Australians hotel choice

A friend’s spare room in Australia or a 4-star resort in Asia?

As every traveller knows, accommodation costs can take their toll on one’s holiday budget. They can also vary greatly depending on the desti-nation: 5-star luxury in Bali, for example, tends to come cheaper than a similar level of comfort in Sydney. In fact, as the latest findings from Roy Morgan Research reveal, the kind of places Aussies stay while on holiday within Australia tend to be quite different from the accommodation they choose for a holiday in Asia.

Last year, among Australians 14+ whose last long holiday (three or more nights) was domestic, the most common accommodation type by far was the unpaid variety, with more than a third (36%) staying at the homes of friends or relatives. Rented accommodation such as fully self-contained rental flats, units or apartments or houses (21%) and 4-star hotels or resorts (11%) were the most popular paid accommodation options.

Holiday-goers whose last long trip was in Asia, on the other hand, were most likely to stay at hotels: either 4-star hotels or resorts (33%) or standard hotel/motels or resorts (28%).
Accommodation stayed in: domestic vs Asian holidays.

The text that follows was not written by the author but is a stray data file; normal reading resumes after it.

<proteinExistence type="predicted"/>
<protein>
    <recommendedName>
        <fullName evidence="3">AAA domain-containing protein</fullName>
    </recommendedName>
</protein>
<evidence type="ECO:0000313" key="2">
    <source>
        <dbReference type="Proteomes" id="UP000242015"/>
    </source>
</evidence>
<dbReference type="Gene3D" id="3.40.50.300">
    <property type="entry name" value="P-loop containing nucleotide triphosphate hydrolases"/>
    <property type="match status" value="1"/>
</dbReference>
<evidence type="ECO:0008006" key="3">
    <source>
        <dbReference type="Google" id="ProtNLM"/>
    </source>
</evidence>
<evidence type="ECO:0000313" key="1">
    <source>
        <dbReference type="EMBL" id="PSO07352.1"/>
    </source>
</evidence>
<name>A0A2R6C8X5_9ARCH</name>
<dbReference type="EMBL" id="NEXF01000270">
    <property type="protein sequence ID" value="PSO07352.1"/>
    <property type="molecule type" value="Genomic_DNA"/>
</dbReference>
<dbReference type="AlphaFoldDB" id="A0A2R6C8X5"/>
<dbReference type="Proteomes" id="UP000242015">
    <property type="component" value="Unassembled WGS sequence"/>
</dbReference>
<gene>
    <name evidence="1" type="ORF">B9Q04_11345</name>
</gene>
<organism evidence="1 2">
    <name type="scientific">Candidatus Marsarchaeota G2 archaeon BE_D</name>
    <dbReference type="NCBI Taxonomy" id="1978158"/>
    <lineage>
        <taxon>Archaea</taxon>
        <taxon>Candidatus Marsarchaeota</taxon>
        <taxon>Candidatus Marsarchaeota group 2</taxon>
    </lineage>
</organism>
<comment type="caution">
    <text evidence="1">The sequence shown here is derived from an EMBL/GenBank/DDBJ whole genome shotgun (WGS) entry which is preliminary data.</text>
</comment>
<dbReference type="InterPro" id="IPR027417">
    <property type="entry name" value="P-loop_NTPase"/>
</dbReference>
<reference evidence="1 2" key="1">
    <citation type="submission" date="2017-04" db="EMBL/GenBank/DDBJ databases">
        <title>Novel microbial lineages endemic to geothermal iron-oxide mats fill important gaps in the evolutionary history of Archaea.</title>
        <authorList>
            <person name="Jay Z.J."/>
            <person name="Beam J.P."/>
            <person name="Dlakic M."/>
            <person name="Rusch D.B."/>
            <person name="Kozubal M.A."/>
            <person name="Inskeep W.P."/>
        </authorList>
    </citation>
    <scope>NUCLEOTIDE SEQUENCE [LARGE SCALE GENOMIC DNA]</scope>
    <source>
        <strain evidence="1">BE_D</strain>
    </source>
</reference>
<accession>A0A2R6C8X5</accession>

Not surprisingly, tents and campsites were more popular among domestic travellers than those who holidayed in Asia, while the latter group were more likely to have stayed in B&Bs and on cruise ships.

Angela Smith, Group Account Director, Roy Morgan Research, says, “Budget, personal preference, destination and who we’re travelling with all contribute to our holiday accommodation choices. Staying with friends and family is a convenient, cheap and (usually) fun option, and because so many of us have loved ones around the country, it’s no surprise that this is the type of accommodation most commonly used by Australians holidaying domestically.

“On the other hand, hotels, motels and resorts are the most popular accommodation type among those travelling to Asia. In many Asian coun-tries, it is possible to get considerably more bang for one’s accommodation buck than in Australia, so why wouldn’t you make the most of the opportunity?

“Of course, for the growing proportion of Asian-born Australians, visiting family and friends back home is often the main purpose of their Asian holiday. Staying with their loved ones allows them to maximise the time they spend together.

“It is vital for hotels, motels, and other accommodation providers to understand the demographics, attitudes and behavioural profiles of their target market, so as to tailor appropriate communications that reach the most responsive audience.”

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